Zwift, the indoor cycling simulation game, has long had a ‘super tuck’ feature where a rider’s avatar squats down over the top tube to get low and reduce aerodynamic drag. After cycling’s international governing body, the UCI, announced its intention to ban the super tuck in professional racing starting on April 1 (no joke), Zwift released a statement of its own.
“If you’re still yet to claim the 100kph badge in Zwift, then you’ll be glad to hear the ‘super tuck’ is here to stay,” Zwift PR lead Chris Snook said in a statement. “Zwift falls outside the UCI Road Cycling Rules and regulations and Zwifters will be able to continue adopting the ‘super tuck’ from the safety and comfort of their home.”
Zwift lead game designer Wes Salmon told VeloNews that the super tuck feature has been inside the game for years.
“It’s been around as long as I can remember,” Salmon said. “It was one of those ‘Easter eggs’ that people only found accidentally. At a certain grade percent and a certain speed, your avatar will drop down below the seat.”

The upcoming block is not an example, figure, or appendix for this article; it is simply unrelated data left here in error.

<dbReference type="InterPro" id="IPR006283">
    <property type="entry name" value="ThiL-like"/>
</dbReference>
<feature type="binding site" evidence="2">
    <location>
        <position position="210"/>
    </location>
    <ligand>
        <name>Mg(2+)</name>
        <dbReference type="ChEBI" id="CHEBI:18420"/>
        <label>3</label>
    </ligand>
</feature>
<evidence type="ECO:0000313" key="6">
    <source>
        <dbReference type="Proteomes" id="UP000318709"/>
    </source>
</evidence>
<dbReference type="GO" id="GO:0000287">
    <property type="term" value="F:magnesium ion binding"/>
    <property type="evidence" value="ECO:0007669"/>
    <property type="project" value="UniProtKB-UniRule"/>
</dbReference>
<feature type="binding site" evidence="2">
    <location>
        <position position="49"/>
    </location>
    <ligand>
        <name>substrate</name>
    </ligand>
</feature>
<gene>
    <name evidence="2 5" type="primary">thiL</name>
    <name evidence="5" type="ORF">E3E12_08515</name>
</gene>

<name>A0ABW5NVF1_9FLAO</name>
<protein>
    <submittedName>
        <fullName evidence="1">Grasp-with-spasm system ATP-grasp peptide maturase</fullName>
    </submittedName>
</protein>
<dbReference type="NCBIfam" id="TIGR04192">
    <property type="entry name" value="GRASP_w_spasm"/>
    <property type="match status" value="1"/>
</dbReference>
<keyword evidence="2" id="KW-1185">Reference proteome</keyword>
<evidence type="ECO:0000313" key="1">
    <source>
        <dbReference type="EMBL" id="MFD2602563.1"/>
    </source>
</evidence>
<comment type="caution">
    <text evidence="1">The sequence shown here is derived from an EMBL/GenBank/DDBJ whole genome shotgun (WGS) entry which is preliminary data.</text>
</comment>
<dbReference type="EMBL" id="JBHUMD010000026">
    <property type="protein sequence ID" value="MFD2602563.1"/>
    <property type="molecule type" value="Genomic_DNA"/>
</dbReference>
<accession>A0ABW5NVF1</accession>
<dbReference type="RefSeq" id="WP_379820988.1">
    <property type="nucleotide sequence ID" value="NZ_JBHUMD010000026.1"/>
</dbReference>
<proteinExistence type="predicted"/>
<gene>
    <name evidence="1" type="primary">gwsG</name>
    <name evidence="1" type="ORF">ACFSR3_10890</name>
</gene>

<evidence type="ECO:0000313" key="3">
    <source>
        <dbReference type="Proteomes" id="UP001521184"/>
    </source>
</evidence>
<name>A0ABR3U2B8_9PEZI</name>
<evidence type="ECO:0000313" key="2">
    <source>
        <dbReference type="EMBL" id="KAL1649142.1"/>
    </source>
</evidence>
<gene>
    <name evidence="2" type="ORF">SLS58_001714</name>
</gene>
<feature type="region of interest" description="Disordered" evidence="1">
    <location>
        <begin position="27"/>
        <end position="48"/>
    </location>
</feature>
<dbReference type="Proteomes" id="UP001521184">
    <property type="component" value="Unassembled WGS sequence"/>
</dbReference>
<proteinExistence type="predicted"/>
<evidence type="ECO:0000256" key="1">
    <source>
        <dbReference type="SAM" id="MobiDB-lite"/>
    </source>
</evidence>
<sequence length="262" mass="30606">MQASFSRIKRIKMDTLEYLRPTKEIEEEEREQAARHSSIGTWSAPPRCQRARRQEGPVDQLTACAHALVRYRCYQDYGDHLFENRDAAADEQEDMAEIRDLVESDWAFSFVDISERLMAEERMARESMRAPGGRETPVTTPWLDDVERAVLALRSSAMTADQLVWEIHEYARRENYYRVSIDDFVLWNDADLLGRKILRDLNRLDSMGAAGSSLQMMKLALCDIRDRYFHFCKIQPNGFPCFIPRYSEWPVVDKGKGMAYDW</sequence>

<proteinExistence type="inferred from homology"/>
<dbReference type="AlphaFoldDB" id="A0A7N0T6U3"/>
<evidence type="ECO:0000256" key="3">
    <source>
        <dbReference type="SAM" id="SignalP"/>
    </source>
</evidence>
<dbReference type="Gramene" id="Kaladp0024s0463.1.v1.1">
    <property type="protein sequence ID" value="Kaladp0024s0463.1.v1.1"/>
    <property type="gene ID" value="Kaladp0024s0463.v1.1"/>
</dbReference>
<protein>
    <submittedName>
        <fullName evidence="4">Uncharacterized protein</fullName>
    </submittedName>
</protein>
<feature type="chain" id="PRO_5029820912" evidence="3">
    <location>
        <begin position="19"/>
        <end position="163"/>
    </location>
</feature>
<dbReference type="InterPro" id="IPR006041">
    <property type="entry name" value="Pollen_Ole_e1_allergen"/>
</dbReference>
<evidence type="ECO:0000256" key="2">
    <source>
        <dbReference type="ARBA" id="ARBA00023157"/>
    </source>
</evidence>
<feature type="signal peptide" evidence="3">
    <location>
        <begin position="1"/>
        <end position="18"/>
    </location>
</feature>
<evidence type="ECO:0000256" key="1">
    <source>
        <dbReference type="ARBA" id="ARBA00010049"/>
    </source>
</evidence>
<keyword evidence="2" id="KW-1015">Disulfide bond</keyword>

At a speed of about 54kph / 34mph when descending a gradient -3.5 percent or steeper, it is faster to coast than to pedal. This is of most benefit for eracing, which is something thousands of Zwift users participate in every day on the gaming platform.
As with drafting, climbing, and accelerating, Zwift has algorithms to replicate the physics of outdoor riding as much as possible. Zwift also has ‘powerups’ — little bonuses that can be activated for a temporary benefit, such as reducing body weight, increasing the effect of the draft, or reducing aerodynamic drag.
“The drag reduction of the super tuck is somewhat [akin] to the aero powerup,” Salmon said. “It’s about a 25-percent reduction in drag coefficient. If you think about the speed at which you use the super tuck, the benefit in increased speed will be greater.”
In other words, super tucking inside is super fast, as it can be outside. But inside, of course, there is no risk; the human rider is just sitting on their bike on a trainer, and not pedaling.
“What’s nice about the super tuck and the aero powerup is that they stack,” Salmon said. “You can use the powerup while super tucked and you can get really slippery.”
So while pro racers will have to learn and understand how the UCI will define and regular the super tuck in the coming months, Zwift racers just need to remember one thing: when going 54kph+ at descents -4 percent and steeper, stop pedaling. Super tucking in Zwift at the point is faster than pedaling — no safety issues or position bans involved.